Standard helicopters use Cyclic Collective Pitch Mixing (CCPM) to adjust the aircraft attitude.  It works by adjusting the pitch of the blades depending on their current angular position.  I came up with term MRTM, as I haven’t found a term defined for multi-rotor helicopters.  MRTM works by adjusting the speed of several propellers in such a way that results in the same aircraft control and a typical helicopter (a post will soon follow that explains this in detail).  MRTM can be used to control the attitude of many styles of multi-rotor helicopters.

PWM Encoder Driver:
Once everything has been computed, the PWM Encoder takes the control values and generates a pulse width modulated (PWM) output for each motor.  This is the exact opposite process of the PWM Decoder.  The LPC1768 has good support for PWM output.  I’ll be able to output all channels of PWM without using any interrupts or processing time.  Can’t beat that!

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  1. Looking good Nic!

    • Ahmed Samy
    • February 10th, 2012

    please Can you help me to diagram the FCB () and ESC chips for T580 Quadcopter……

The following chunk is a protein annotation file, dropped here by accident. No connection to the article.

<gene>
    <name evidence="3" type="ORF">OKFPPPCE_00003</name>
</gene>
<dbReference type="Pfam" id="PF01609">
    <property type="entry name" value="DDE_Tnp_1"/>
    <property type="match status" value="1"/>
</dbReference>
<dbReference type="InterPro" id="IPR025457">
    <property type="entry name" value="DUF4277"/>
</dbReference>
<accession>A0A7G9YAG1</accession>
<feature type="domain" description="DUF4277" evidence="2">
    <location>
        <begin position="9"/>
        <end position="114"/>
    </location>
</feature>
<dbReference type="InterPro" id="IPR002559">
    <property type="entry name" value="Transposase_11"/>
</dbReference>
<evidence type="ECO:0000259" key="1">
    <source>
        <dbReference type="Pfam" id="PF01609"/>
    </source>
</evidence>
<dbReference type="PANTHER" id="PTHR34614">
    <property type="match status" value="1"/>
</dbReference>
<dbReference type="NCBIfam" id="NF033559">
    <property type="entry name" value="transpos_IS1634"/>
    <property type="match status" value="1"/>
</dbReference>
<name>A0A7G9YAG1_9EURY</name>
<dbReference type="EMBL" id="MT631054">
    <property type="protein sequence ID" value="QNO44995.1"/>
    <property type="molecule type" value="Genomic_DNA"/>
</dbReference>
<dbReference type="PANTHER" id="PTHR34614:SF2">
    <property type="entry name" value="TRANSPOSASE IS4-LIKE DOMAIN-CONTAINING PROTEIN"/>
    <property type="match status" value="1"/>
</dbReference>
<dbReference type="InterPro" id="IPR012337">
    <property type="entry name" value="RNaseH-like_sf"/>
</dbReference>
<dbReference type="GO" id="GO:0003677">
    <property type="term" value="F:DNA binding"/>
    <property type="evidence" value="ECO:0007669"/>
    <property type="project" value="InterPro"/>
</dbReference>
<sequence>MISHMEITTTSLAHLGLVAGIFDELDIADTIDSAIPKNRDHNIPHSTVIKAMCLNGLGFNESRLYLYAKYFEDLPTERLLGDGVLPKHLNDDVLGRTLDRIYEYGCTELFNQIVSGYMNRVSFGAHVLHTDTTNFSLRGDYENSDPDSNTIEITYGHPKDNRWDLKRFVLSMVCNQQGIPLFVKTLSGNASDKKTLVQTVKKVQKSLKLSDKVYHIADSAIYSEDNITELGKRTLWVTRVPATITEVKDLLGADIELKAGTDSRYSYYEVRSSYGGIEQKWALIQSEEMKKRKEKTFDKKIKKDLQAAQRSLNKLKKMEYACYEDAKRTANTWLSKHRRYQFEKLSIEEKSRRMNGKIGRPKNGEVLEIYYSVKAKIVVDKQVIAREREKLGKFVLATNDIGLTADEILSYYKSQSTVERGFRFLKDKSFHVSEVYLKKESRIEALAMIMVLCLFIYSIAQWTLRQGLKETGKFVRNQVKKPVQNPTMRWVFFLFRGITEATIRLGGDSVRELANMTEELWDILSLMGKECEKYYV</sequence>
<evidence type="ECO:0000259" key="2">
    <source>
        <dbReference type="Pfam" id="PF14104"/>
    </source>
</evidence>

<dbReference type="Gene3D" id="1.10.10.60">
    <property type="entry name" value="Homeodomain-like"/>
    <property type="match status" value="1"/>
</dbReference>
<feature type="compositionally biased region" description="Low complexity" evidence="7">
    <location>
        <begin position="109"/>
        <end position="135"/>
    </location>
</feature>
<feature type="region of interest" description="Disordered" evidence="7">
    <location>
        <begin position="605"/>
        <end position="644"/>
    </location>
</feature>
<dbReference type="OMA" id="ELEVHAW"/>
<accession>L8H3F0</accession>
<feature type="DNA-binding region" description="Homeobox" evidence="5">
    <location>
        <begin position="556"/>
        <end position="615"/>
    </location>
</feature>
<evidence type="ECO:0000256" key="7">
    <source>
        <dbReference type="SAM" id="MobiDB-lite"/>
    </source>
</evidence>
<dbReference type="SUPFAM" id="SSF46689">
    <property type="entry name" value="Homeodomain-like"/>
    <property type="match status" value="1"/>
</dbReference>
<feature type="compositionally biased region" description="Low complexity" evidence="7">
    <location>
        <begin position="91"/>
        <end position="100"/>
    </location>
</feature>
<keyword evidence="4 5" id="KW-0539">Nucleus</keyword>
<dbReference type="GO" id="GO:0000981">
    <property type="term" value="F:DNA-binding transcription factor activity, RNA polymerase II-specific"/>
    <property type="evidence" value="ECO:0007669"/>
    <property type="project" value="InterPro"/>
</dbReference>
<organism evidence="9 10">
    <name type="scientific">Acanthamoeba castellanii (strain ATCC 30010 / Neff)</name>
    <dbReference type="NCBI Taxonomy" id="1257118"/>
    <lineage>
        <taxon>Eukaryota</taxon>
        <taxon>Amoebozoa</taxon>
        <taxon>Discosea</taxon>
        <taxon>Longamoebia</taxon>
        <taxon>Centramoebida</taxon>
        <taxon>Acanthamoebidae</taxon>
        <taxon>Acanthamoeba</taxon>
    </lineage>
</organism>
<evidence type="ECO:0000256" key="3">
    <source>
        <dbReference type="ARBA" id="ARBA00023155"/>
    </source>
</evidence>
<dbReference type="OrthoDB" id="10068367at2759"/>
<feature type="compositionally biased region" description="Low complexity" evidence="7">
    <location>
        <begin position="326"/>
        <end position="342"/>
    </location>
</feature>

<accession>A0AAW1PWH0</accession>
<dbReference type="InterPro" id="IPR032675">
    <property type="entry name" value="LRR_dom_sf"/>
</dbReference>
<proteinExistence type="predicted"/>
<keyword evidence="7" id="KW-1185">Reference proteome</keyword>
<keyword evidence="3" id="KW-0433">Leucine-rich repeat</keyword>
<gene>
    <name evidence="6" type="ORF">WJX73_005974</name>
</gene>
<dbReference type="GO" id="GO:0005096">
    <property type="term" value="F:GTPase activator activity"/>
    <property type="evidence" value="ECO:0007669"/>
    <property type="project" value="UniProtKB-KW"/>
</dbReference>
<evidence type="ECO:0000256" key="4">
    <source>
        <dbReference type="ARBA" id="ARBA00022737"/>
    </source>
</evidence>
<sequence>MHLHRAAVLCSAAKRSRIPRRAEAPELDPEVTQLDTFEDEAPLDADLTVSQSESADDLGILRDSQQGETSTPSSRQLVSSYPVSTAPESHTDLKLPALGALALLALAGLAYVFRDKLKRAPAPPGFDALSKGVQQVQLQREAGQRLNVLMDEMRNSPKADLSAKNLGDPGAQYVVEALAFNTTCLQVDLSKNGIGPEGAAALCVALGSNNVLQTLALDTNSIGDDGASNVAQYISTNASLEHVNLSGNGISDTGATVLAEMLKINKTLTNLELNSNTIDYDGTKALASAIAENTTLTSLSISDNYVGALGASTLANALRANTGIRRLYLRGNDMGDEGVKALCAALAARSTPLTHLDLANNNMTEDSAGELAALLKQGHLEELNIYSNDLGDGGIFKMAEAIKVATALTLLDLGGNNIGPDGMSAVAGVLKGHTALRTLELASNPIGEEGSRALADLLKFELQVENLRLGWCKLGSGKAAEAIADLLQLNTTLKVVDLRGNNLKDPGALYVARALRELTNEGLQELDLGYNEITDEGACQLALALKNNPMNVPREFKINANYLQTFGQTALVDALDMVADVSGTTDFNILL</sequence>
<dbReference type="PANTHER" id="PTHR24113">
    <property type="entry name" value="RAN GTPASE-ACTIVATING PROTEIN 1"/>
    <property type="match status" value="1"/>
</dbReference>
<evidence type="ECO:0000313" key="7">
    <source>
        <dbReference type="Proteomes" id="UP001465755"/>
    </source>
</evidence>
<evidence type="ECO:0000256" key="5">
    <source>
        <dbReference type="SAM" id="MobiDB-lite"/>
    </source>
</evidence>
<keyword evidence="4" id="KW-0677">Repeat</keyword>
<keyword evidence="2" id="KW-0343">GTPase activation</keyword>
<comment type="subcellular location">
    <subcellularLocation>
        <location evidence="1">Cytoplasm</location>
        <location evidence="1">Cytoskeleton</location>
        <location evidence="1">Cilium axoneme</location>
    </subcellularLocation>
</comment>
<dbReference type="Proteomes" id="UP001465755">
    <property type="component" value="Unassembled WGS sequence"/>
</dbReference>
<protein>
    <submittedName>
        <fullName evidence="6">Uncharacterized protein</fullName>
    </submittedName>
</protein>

like your design ……… please
    E-mail :ahsamy_90@yahoo.com

      • nic
      • February 10th, 2012

      I’m not quite sure what you are asking for. Do you want a software flow diagram of the T850? I’m not familiar with that quadcopter.

        • Ahmed Samy
        • February 11th, 2012

        Thank you for your response …….
        Yes , i want a software flow diagram or schematic diagram of the T580 Quadcopter
        i hope you can help !!!!

      • nic
      • February 11th, 2012

      Sorry, I don’t know anything about the T850. Any diagram I make for it would be B.S.

  2. Did you succeed in making and testing the different Sensor fusion algorithms?
    I just started planning my own QuadCopter and would like to know whether you can share this code?

      • nic
      • February 23rd, 2012

      I have not yet implemented the sensor fusion algorithms. Unfortunately my quadcopter design has been put on hold. Hopefully I’ll be able to finish it up this summer.

    • David Winchell
    • October 31st, 2012

    Great start and GREAT basic explanation

    • su
    • November 29th, 2012

    hey !! we need your help…we are trying to make a quadcopter using stellaris lm4f232 microcontroller .we are stuck up with the programming .the code how to go about with it .can you help us out please

    • Hi! So what do you have done so far? The first thing you need to do is start making a “board support package”. If you aren’t running under an operating system, then you just need to write some drivers to interface with all the hardware components you are using on your quadcopter. Once you have tested all the drivers and can communicate with all the components, you should just start building the quadcopter from bottom up. I started with a basic interface to my RC receiver. I made sure I could interpret commands from the RC transmitter. I then worked to convert those commands into quadcopter attitude commands. Those commands are fed into PID controllers which then control the motors directly.